You may or may not know that restructuring debt is a fairly common practice in business. The reason they do it is to save money by paying less interest on their debt. And by saving money on interest costs, they increase profits. Simple, right? But have you ever considered increasing your own “profit” (aka. discretionary income) by restructuring your personal debt? If you’re like most people, the answer is probably no. The reason you’ve probably never considered it is you never realized you could. The question is, how do you go about it?
The answer is by refinancing your home mortgage. Of course, that eliminates some people because they either don’t have their own home yet or, if they do, they don’t have enough equity in that home to make restructuring feasible. But if you do have your own home and you have enough equity, here’s how to use that equity to restructure your consumer debt:
The first step is to determine how much equity you have in your home. To do that, simply subtract the current balance of your mortgage from the current market value of the home. If your home equity is equal to or greater than the total amount of credit card you have, you might be a good candidate for debt restructuring.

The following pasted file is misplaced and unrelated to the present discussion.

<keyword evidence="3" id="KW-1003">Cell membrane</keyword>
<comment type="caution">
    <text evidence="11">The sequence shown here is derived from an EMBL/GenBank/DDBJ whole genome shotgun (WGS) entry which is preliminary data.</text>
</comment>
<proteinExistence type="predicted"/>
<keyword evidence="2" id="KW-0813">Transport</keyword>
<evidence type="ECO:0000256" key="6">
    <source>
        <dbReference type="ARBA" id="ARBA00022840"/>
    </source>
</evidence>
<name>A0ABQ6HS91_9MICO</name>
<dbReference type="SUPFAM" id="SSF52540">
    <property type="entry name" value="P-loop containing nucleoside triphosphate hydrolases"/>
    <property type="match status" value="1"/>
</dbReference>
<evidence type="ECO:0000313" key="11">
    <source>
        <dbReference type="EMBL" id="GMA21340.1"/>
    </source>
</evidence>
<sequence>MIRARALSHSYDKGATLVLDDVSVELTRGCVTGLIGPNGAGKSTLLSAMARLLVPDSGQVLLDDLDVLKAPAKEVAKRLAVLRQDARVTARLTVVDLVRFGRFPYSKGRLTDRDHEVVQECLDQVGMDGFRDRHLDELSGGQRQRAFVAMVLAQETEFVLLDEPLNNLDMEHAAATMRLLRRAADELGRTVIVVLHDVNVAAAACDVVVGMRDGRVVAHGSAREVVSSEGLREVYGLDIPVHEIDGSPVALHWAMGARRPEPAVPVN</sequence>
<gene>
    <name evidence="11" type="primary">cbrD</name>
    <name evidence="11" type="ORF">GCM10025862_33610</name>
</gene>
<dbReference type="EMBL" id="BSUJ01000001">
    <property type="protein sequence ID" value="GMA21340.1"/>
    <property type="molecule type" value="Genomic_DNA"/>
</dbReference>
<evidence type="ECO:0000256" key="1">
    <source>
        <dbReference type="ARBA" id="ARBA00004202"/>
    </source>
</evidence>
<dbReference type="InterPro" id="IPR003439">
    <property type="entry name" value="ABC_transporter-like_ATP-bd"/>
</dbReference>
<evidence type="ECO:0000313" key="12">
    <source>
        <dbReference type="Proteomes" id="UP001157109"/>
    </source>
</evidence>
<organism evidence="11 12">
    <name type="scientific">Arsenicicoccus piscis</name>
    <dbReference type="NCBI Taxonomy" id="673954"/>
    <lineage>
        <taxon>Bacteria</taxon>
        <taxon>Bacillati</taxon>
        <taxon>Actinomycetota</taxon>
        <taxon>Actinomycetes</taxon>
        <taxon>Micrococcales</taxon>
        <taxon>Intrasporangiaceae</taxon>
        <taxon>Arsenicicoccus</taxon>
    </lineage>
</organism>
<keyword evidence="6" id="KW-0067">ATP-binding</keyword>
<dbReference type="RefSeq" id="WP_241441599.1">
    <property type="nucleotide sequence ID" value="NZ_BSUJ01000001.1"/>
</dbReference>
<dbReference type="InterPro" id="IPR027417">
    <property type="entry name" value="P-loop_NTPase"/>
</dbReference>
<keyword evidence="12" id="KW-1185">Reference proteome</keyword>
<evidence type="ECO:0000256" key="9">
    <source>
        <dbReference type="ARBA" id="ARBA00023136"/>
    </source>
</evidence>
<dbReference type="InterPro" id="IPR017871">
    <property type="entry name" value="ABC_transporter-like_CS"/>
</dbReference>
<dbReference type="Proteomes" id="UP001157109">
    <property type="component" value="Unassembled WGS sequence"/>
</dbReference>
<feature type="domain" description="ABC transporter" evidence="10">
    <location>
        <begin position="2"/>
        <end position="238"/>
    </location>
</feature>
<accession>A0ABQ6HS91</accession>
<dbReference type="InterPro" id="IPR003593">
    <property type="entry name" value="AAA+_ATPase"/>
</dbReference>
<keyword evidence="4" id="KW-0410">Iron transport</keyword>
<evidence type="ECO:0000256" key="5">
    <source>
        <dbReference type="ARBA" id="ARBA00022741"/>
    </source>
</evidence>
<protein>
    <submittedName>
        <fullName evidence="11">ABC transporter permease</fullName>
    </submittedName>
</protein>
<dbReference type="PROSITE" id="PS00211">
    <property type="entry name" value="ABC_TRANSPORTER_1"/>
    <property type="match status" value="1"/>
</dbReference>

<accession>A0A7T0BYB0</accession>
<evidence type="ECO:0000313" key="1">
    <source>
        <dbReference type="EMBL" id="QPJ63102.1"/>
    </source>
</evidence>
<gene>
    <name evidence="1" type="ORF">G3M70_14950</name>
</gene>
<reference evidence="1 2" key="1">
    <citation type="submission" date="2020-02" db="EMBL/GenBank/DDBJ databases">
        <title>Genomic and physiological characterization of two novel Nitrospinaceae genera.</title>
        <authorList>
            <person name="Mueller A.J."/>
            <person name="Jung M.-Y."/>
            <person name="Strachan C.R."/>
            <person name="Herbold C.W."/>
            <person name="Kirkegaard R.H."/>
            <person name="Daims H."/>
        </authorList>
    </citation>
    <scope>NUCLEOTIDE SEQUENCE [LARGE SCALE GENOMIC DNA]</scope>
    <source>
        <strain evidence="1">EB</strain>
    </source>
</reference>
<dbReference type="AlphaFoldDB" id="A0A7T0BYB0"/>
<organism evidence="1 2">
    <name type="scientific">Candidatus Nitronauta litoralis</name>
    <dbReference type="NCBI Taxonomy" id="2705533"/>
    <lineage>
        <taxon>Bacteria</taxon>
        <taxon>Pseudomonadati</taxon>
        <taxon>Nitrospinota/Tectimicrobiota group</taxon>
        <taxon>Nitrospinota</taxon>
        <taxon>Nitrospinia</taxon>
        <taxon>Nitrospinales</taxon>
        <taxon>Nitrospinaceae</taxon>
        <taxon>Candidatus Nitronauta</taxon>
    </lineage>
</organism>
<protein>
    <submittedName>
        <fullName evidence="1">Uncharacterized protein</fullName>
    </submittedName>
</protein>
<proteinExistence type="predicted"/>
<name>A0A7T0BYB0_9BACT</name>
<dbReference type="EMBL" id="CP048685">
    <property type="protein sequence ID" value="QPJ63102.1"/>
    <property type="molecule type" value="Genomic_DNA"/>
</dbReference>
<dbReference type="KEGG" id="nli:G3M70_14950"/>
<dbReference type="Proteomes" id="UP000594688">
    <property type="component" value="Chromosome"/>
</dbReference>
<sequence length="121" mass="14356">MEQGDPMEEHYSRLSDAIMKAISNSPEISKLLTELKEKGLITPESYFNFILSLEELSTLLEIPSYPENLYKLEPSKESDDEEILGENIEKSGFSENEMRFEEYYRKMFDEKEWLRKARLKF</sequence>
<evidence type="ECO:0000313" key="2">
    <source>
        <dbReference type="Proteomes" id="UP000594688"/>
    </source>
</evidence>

How It Works
If you determine that debt restructuring is right for you, the next step is to do a cash out refinance, and use the cash you receive to pay off your credit card and other high interest debt.
Why It Makes Sense
Some people will tell you that using cash out refinancing to pay off consumer debt is just trading one debt for another. That’s true. But there are some very real benefits to restructuring in this way:
- Your mortgage interest is much lower than your credit card interest, so you’re saving money there – a lot of it.
- Your mortgage payment is much lower than the total of your current mortgage payment and your consumer debt payments, so you’re saving money there too – potentially a lot, depending on the loan terms and other variables that are unique to your situation.
- You can use the increased discretionary contribute to your savings and retirement plans every month.
- If your cash out is greater than the amount you need to pay off your consumer debt, you can put that extra cash into a separate savings account designated as your emergency reserve. Having an emergency reserve will keep you from having to use plastic when an unforeseen expense arises.
A Huge Caveat
Of course, as is the case with most good things, there is a caveat to using your cash out refinancing to restructure personal debt. It requires ongoing fiscal discipline to be successful. That means avoiding the credit card trap in the future. If you pay off your credit cards in this way, then run up those balances again, you’ll find yourself in worse financial shape than before. So it’s best to just cut those credit card up (don’t close out the account since it could negatively affect your credit), or at least hide the cards in the freezer or somewhere so that you’re not tempted to use it every time you open your wallet of handbag.
As you consider this option, you should seek qualified professional advice on your specific situation.